Sedimentation velocity c(s) distribution analyses of dIgA1 using SEDFIT. A and B, The black circles represent the experimental data and the continuous white lines represent the fits, where only every sixth scan of the 120 scans used in the Lamm fits is shown for reason of clarity. The interference scans for dIgA1 at a concentration of 0.96 mg/ml and a rotor speed of 20,000 rpm are shown in A, while the corresponding absorbance scans at 280 nm are shown in B. The scans were recorded at 5-min intervals. C and D, The corresponding c(s) plots are shown from which the sedimentation coefficient for dIgA1 was determined to be 9.7 S.

Close modal
FIGURE 5.

Time-derivative sedimentation velocity analyses of dIgA1 using DCDT+. In the g(s*) plots, the experimental data are represented by circles, and the fits are shown by the continuous black lines. The goodness-of-fit residuals are shown above each g(s*) analysis. The arrowed s20,w values for dIgA1 using A interference and B absorbance optics are 9.8 and 9.9 S, respectively. The fits are based on data for dIgA1 at 0.96 mg/ml and a rotor speed of 20,000 rpm as in Fig. 4. The fits were determined from totals of 4–20 scans midway through the sedimentation experiment shown in Fig. 4, A and B.

FIGURE 5.

Time-derivative sedimentation velocity analyses of dIgA1 using DCDT+. In the g(s*) plots, the experimental data are represented by circles, and the fits are shown by the continuous black lines. The goodness-of-fit residuals are shown above each g(s*) analysis. The arrowed s20,w values for dIgA1 using A interference and B absorbance optics are 9.8 and 9.9 S, respectively. The fits are based on data for dIgA1 at 0.96 mg/ml and a rotor speed of 20,000 rpm as in Fig. 4. The fits were determined from totals of 4–20 scans midway through the sedimentation experiment shown in Fig. 4, A and B.

Close modal

Constrained modeling of the x-ray data was used to determine solution structures for dIgA1. This was initiated using the monomeric IgA1 solution structure model and the dIgA1 composition (16). This IgA1 structure was assumed to be unchanged when incorporated into dIgA1. The 18-kDa J chain domain was not included because it comprises 5.1% by mass of dIgA1, and it is located centrally in the dIgA1 structure where it will minimally perturb the scattering curve (Fig. 1). The trial dIgA1 models assumed that the two monomers are connected end-to-end through their Fc regions as shown schematically in Fig. 1. This is consistent with the 26-nm length from Fig. 3,A and the dimensions of the IgA1 monomer. Five searches were performed in this first cycle of fits. All five searches held monomer 1 fixed (Fig. 6 A), and rotated monomer 2 about the dummy atom about the x-, y-, and z-axes in 10° steps (Materials and Methods). Search 1 systematically explored all orientations between monomers 1 and 2. Searches 2–5 repeated this to explore the effect of increasing the Fc-Fc separation between the IgA1 monomers. Searches 2–5 allowed for the possibility that the J chain separates the two ends of the Fc regions. Thus, in searches 1–3, monomers 1 and 2 were separated by 1.40, 2.78, and 4.60 nm, respectively between the base of the two Fc regions arranged coaxially with respect to each other (Materials and Methods). In searches 4 and 5, using a separation of 2.78 nm, monomer 2 was translated 2.0 and 4.0 nm, respectively, along the x-axis to explore asymmetry in dIgA1. Each search yielded 6859 models. The scattering curves and their parameters were calculated from the models for comparison with the experimental data.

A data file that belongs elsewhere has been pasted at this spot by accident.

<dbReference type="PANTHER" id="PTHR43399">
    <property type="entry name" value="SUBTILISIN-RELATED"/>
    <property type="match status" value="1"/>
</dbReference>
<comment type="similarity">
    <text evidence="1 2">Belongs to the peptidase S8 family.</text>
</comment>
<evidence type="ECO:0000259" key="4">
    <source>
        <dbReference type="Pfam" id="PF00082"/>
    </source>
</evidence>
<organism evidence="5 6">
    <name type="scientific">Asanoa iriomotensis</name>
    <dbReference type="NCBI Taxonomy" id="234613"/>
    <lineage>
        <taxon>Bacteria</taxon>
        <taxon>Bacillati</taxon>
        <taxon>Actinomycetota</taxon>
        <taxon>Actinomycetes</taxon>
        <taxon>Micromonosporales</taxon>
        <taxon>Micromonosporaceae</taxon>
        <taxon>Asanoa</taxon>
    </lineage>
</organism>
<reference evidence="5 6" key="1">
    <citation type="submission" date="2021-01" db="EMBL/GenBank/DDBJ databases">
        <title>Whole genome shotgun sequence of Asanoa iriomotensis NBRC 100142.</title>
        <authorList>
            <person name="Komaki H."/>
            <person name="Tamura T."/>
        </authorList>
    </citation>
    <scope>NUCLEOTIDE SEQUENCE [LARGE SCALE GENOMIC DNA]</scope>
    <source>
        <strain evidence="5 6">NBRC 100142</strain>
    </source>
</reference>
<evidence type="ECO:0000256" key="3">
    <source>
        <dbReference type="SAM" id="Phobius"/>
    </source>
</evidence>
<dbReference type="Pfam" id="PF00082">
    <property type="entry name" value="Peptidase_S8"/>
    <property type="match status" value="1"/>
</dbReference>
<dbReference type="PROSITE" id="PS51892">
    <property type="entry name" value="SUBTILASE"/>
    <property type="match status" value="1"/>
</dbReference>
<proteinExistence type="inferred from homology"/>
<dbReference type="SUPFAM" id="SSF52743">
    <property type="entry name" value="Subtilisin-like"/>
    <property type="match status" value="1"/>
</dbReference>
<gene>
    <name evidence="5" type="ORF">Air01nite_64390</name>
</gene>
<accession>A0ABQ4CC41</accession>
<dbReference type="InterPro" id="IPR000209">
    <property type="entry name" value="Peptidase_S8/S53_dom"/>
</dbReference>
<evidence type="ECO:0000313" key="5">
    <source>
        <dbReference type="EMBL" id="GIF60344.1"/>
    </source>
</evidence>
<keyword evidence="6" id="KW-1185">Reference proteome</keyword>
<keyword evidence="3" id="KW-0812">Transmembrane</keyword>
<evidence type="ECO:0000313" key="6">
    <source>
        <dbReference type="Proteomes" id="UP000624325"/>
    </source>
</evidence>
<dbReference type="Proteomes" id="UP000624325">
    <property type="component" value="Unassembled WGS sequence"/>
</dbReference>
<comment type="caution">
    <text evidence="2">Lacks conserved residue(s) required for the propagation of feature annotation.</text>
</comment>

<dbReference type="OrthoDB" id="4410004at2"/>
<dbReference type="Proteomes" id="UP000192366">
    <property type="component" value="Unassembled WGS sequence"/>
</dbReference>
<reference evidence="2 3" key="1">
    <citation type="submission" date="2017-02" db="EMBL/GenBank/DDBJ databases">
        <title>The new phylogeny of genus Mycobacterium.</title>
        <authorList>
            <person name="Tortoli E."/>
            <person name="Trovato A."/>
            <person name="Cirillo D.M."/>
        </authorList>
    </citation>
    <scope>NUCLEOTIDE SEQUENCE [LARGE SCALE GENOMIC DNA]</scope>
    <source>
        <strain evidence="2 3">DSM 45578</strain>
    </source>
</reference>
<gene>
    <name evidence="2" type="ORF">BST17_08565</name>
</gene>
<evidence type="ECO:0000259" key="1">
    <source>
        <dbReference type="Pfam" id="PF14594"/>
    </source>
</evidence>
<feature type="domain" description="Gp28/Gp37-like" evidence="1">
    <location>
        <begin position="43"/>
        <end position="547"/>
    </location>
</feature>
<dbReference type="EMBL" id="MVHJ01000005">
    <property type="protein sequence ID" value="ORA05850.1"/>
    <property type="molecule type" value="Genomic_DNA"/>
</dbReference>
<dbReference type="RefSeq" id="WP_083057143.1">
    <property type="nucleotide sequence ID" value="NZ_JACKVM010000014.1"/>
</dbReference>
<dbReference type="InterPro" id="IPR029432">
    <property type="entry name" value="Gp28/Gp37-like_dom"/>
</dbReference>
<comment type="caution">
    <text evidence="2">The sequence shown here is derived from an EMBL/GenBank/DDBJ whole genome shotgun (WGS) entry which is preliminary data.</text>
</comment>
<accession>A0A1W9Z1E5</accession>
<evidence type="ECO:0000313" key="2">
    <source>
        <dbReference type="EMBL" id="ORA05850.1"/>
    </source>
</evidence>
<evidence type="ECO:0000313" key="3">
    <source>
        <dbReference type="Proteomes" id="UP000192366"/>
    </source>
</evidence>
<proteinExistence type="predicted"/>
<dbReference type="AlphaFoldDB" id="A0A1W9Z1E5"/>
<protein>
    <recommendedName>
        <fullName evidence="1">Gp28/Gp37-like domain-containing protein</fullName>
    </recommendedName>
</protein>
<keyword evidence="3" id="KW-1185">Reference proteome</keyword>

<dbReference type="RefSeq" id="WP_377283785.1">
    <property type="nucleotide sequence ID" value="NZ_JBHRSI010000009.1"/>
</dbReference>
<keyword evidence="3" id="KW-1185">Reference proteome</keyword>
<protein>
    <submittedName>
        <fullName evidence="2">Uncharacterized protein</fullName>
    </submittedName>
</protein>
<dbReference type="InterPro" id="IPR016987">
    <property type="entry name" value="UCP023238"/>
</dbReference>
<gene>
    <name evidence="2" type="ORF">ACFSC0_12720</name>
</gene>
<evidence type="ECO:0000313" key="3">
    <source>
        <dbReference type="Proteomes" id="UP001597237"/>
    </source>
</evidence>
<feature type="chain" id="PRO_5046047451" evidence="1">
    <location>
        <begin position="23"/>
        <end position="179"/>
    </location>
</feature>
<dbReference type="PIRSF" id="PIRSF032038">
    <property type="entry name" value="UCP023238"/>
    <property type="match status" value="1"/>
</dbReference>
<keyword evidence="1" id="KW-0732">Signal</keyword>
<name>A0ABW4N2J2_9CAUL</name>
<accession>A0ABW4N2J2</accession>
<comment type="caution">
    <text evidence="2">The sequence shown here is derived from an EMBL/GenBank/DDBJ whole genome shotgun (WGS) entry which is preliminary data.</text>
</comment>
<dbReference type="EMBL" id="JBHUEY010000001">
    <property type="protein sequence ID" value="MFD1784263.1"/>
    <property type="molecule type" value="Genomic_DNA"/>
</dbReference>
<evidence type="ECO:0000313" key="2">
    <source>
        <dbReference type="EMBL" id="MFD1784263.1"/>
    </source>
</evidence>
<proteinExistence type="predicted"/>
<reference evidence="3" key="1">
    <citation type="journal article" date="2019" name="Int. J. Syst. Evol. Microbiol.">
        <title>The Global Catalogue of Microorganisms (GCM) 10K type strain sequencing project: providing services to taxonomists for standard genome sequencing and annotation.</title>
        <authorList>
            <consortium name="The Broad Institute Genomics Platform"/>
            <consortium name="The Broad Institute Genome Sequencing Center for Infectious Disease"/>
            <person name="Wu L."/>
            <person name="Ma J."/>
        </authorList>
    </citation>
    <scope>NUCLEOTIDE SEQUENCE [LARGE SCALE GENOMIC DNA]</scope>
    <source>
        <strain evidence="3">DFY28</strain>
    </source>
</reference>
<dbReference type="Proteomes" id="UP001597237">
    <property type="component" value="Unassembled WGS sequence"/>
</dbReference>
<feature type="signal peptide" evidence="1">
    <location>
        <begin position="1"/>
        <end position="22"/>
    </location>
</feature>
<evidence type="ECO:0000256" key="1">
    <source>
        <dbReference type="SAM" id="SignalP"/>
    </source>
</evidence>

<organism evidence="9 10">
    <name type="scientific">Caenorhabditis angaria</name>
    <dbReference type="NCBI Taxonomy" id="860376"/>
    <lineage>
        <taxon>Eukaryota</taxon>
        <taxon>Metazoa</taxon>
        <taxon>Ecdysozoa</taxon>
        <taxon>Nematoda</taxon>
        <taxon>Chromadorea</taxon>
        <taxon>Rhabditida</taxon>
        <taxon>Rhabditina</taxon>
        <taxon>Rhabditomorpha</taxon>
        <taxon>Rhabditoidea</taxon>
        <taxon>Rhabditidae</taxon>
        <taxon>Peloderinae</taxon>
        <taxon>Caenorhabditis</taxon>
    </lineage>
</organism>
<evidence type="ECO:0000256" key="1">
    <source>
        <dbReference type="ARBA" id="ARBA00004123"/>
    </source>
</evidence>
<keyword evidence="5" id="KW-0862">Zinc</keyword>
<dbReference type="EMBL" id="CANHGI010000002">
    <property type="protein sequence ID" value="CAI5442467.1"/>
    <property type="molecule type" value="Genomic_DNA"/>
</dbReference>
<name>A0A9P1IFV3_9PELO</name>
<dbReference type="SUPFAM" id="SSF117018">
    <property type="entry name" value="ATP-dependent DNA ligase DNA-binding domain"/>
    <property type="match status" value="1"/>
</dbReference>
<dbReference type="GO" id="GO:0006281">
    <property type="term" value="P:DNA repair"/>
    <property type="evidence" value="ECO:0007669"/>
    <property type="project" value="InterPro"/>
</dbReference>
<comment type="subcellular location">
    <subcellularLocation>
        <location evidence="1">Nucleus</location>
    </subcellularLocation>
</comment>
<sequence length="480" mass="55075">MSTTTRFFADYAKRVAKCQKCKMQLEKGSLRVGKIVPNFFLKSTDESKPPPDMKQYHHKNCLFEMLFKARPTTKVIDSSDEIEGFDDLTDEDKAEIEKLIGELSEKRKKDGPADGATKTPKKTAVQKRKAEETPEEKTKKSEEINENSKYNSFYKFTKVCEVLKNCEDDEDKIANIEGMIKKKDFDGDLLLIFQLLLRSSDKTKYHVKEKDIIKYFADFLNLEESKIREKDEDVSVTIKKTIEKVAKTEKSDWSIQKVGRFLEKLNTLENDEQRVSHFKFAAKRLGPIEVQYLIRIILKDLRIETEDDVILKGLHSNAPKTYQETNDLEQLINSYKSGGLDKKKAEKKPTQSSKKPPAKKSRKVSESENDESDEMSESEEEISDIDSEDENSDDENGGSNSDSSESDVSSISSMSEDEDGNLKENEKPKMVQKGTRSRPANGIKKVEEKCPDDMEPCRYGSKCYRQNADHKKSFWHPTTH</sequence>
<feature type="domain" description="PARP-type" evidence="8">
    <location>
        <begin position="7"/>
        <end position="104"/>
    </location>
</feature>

FIGURE 6.

The starting model for the dIgA1 searches and the 1410 best-fit rotational solutions for the dIgA1 structure. A, The starting dIgA1 molecule with a separation of 1.40 nm is shown in relation to the x-, y-, and z-axes. The x- and y-axes are in the plane of the paper, and the z-axis is perpendicular to this. The dummy atom acting as the center of rotation between monomers 1 and 2 is shown as an open circle. Monomer 1 is held fixed in the searches. B–D, Projections in the XY, XZ, and YZ planes are shown of the 1410 best-fit structures from the 1.40 nm search that satisfy the absence of steric overlap and RG filters (Table I). The best-fit 1410 models of dIgA1 from the 1.40 nm search are shown as open circles, within which the 54 best-fit models are shown in light gray, and the 10 best-fit models are shown in dark gray (TableI). The best-fit model is shown as a black diamond. The best-fit model corresponds to a x, y, z rotation of 30°, 170°, 30°. The poor fit models show x-, y-, or z-axis rotations close to 90° (▴, ▾, and ▪). E, Comparison of the x-ray R factors with the x-ray RG values in searches 1–5. The 6859 rotational models from search 1 are shown as open circles, while those from searches 2–5 are shown in light gray. The symbols and color coding follows that of B–D, with the best-fit model indicated by a horizontal arrow and the poor-fit models indicated by three vertical arrows. The vertical dashed line indicates the experimental x-ray RG value. F, Comparison of the neutron R factors with the neutron RG values in searches 1–5. Other details follow those in BE.